Like all of you, we in the academic world are in a fluid and unpredictable environment and continue to look for positive lights in what to many, are days of gloom.
At William & Mary, one of the brighter lights has been the response and innovation around our esports work, which has provided a great experience for our students, our teams, and our community this fall while our traditional sports have been idle.
One area where we were able to pivot and provide engagement, and opportunity where there was silence was a recent week where we worked with the University of Delaware, our colleague in the Colonial Athletic Association, to reinvent our Homecoming, a time-honored tradition unfortunately devoid of its tradition for this year.
Normally we would have tailgating, events, and our football game with thousands of fans engaged. But without those normal festivities this year, we looked at a growing rivalry in esports with Delaware, and the response shed light on how new forms of student and fan engagement can complement the traditional.
In short, it was a Homecoming for the history books!
The Homecoming event was put forth as a brainstorming idea from University of Delaware’s director of student centers, Tony Doody, to create engagement opportunities during Homecoming Week. The fact that William & Mary had multiple existing esports teams, run at the institution as an academic and applied program, and had just joined the Electronic Gaming Federation (EGF), the nation’s leading Division I collegiate esports governing body, made it a good fit.
Steve Kramarck, director of esports at the University of Delaware, pointed out that the synergy between the two schools and EGF was fantastic and helped to create an event that can serve as a model for what can be accomplished when thinking outside the box.
For the week of October 20-23, that creativity was on display on Twitch. Tyler Schrodt, EGF president, helped us build an event that had more than 5,000 people tuned in to watch, in the process consuming in excess of 2,000 hours of content.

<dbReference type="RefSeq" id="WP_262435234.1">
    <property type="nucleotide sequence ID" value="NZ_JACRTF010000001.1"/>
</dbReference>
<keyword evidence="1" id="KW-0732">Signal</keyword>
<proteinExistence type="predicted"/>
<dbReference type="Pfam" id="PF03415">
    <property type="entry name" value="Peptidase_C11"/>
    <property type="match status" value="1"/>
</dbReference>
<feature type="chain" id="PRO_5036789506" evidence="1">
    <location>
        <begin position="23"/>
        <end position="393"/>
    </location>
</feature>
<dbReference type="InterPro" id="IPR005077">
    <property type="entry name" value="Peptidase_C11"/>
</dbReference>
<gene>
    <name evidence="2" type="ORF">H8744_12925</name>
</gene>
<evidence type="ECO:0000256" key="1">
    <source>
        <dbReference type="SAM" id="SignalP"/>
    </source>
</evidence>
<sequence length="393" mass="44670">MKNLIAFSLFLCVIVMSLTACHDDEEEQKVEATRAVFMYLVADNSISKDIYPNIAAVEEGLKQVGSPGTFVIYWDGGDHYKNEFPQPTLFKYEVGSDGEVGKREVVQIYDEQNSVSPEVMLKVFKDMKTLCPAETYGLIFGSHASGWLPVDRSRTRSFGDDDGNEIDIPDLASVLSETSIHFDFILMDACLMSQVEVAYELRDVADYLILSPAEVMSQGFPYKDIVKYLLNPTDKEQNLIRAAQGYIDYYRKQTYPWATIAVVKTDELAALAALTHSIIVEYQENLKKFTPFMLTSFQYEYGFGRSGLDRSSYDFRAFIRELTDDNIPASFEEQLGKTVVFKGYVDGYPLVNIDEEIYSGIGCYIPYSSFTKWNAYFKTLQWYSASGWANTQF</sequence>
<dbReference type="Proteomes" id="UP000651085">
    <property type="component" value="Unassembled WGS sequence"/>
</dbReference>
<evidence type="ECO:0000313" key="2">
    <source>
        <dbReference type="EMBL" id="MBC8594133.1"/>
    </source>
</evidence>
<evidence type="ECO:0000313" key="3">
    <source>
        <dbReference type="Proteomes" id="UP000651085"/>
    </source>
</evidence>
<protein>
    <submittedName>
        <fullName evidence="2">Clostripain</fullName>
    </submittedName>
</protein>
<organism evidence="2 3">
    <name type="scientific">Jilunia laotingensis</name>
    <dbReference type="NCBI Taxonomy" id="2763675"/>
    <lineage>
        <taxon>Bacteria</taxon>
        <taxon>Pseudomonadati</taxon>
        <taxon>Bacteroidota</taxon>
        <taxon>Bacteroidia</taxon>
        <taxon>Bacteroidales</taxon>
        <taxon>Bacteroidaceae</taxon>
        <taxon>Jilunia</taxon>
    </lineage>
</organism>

Student gamers from William & Mary’s newly-created esports team faced off against Delaware’s esports team in a series of four titles: League of Legends, Rocket League, Overwatch, and Smash Ultimate. The results were exciting with a W&M Smash win (22-14) and close games falling to University of Delaware’s LoL (0-2), RL (0-3), and OWL (0-3) teams.
The students, alumni, and gamer communities showed up. The viewers were active in chat, cheered on their schools and competitors, and lauded that they came for a good game and weren’t disappointed.
This is just one of the many ways in which the William & Mary community is innovating and adapting old traditions to meet the realities of today. The university may be one of the oldest in the United States, having been chartered in 1693, but we are focused squarely on innovation.
“This is truly a grassroots program,” said Jonathan Newby, William & Mary sophomore who is working with the Esports Advisory Board to design the school’s curriculum in this area. “I’m guided by the fact that William & Mary is a liberal arts research university and our strength is in bringing together traditional, centuries-old fields of study with the prowess of cutting-edge research and technology.”
With more high schools and institutions of higher learning across the nation rapidly implementing esports programs, it’s no surprise that the esports industry that stood at $1.48bn in revenue in 2019 is forecast to reach $6.81bn by 2027.
“This is an industry that is really growing and thriving,” said 2015 William & Mary alum Kai Martin, who is now a marketing specialist at prominent game publisher Take-Two Interactive Software. “It’s still a nascent industry, so a lot of processes and techniques are still developing while simultaneously challenging older ways of thinking.”
Where this goes in the future is not all clear in the time of uncertainty for universities, but one thing is certain. Esports, from a technology, education, team building, community building, and brand marketing opportunity is still in its early stages, and a proof of concept like our Homecoming event with Delaware shows what can be done with a little grit, a little inspiration, and lots of engagement.
Dr. Michele Bates King is a lecturer in speech at William & Mary in Williamsburg, Virginia, and through her work around the business and value of board games has also become the faculty representative for the growing esports program at the school.